When despair has consumed every molecule of hope that ever burned alight within you, when your entire energy sources have been drained and sucked absolutely of life, and when really, all you want is to throw yourself on the floor and spontaneously combust, dissipate or be engulfed by the world then keeping going can seem like the most hideous of tasks. It is at this point that even breathing is a chore. Sometimes you might cry upon waking up because, oh fucking hell, you’re still alive and breathing. That respite of 14 hours oversleeping wasn’t enough and you have to endure wakefulness for at least 6-8 hours is a moment where, quite literally, the whole world feels like it is crashing down on you, heavy, and hard.
Sometimes you’re numb, you’re switched off and the closest thing to “the living dead” that is humanely possible: a walking zombie, a corpse with circulation. For some, this is hard to bear and many feel like they may as well die because there is no quality of life in being half-dead: for me however, this is preferable and a manageable existence. Your eyes are empty, your face expressionless and anything that does pierce through the protective bubble of numbness is always a subdued experience, happiness included.
Then there are the times when the bubble is not so efficient at holding the world on a barge pole, held out at arms length, emotionally speaking. It is at these times that the world is an overwhelming invention of cruelty, an entire atmosphere of pure evil and potentially a sadist plot within which we are simulated by bigger forces. These are the times within which the, “If all you do today is just keep breathing, then you are still strong for making it through” mentality is a lifesaver.
When the mind is plagued with suicidal ideation and pervasive intrusions of images about death, suicide and homicide the notion of, “building a life worth living” can seem an impossible feat. Especially as, everything and anything you ever wanted from life has been another failed attempt at an achievement upon which you pinned so many values of hope, happiness and personal prosperity. For myself though, I did play a major role in setting myself up for failure. To a certain extent I was ‘doing it to myself’.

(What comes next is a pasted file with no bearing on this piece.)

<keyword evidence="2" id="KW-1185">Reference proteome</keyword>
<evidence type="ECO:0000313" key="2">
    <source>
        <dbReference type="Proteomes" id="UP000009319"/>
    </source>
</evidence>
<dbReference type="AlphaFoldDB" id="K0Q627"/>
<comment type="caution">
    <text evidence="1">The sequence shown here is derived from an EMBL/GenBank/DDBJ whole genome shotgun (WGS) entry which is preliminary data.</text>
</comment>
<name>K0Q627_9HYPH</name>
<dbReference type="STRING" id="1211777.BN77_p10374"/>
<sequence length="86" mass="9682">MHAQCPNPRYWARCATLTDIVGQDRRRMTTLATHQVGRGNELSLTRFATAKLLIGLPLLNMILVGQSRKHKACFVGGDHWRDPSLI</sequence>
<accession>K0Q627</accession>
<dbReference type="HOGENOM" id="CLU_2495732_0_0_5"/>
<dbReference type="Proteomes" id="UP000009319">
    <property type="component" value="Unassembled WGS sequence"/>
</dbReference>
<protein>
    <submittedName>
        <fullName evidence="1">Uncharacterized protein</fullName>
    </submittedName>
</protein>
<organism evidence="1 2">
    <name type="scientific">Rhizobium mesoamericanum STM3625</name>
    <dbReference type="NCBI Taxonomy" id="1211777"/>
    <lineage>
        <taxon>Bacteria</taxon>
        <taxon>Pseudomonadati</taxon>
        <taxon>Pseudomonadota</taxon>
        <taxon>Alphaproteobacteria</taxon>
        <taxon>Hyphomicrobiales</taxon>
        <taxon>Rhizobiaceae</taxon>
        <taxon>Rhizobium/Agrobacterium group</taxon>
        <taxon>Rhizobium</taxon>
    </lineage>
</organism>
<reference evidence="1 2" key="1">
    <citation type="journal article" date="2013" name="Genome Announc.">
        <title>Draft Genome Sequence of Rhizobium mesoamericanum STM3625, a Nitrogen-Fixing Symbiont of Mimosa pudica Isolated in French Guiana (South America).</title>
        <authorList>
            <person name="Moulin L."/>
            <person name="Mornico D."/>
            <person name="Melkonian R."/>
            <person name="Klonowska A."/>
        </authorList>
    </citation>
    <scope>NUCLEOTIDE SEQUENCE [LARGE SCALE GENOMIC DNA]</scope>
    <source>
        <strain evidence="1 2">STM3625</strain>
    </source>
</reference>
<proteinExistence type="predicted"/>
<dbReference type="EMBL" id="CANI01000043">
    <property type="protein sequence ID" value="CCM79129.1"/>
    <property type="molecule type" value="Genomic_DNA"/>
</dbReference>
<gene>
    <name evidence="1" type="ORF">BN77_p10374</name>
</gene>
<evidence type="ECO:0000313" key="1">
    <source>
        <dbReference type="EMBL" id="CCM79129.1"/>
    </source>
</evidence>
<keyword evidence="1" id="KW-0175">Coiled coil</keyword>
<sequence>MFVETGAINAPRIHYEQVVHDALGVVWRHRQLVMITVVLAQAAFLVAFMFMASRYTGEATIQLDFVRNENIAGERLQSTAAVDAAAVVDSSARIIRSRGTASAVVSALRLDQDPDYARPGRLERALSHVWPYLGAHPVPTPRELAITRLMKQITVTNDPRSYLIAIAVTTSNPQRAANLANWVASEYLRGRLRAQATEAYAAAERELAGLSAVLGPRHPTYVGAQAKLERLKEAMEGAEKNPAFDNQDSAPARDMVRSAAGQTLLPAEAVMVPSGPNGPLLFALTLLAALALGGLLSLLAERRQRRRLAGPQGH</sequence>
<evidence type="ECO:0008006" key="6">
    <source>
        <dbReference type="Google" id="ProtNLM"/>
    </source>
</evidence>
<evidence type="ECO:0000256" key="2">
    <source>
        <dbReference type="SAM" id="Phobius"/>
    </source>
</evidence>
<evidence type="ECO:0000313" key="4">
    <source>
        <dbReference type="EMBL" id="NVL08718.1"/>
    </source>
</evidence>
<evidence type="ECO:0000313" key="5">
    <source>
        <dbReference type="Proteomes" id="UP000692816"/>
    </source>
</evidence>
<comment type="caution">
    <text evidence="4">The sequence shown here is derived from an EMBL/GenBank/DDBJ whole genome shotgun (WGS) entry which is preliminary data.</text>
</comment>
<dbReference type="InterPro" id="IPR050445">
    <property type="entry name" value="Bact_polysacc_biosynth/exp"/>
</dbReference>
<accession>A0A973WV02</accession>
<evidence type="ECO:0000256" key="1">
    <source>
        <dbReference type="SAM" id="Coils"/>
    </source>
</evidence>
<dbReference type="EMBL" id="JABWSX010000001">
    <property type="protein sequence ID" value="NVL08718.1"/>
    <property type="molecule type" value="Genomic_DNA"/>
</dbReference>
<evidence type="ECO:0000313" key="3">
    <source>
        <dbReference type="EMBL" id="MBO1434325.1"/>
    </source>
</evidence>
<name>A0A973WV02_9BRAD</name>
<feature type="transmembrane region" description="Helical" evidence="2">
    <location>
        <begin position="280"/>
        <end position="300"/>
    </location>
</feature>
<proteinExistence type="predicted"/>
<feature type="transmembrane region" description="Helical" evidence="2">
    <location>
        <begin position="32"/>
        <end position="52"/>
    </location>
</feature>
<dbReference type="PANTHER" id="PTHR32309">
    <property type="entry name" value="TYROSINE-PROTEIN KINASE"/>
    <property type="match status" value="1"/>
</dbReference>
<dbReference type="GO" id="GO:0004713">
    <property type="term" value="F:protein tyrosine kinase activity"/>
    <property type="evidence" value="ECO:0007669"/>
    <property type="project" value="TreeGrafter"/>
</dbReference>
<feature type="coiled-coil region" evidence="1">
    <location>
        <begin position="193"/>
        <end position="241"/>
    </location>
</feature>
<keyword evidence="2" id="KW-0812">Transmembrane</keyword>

I wanted a fantastic career as a journalist in an impossible industry. I wanted to earn a good wage in an industry notorious for abusing internships for free labour. I needed to be not only good, but amongst the best: internationally recognised and respected. I needed to be the next Alexandra Shulman, the next Christa D’Souza, or at the very least, a Features Editor for an internationally respected publication in addition to an author of a successful book in academia and fiction as well. I needed to be amongst the best in my class, and amongst the best within my contacts. I needed the perfect relationships with the perfect children, in the perfect house. I had been told I could be anything I wanted to be. For me, being the literalist that I am took this whole-heartedly. I didn’t mind working hard to get there. I didn’t mind waiting tables to pay the bills, as long as I was on my way there. I would do anything, just to get myself there.
Then I got ill. Not only that, but even if I hadn’t become unwell, my expectations were somewhat unrealistic. I didn’t want fame, I needed my own personal success – and in doing so, ironically I failed, miserably.
The disappointment I can tell you hurt more than learning the true extent to my parents’ behaviours of deceit, lying and manipulation: and that hurt. The realisation that I would never be special for what I do made me question the point of living. You see, it sounds socially vain but this was everything. My career had been everything that had kept me alive and fighting through my teen years. The desperation to take control of my own life entirely had been the motivation to “keep breathing” through the heaves of vomit, the tears of exasperation and the loneliest hours of isolation and social inadequacies. It was in this false world and plans that I set myself up to fail – and the reality of what life is stole everything from me, including the will to live.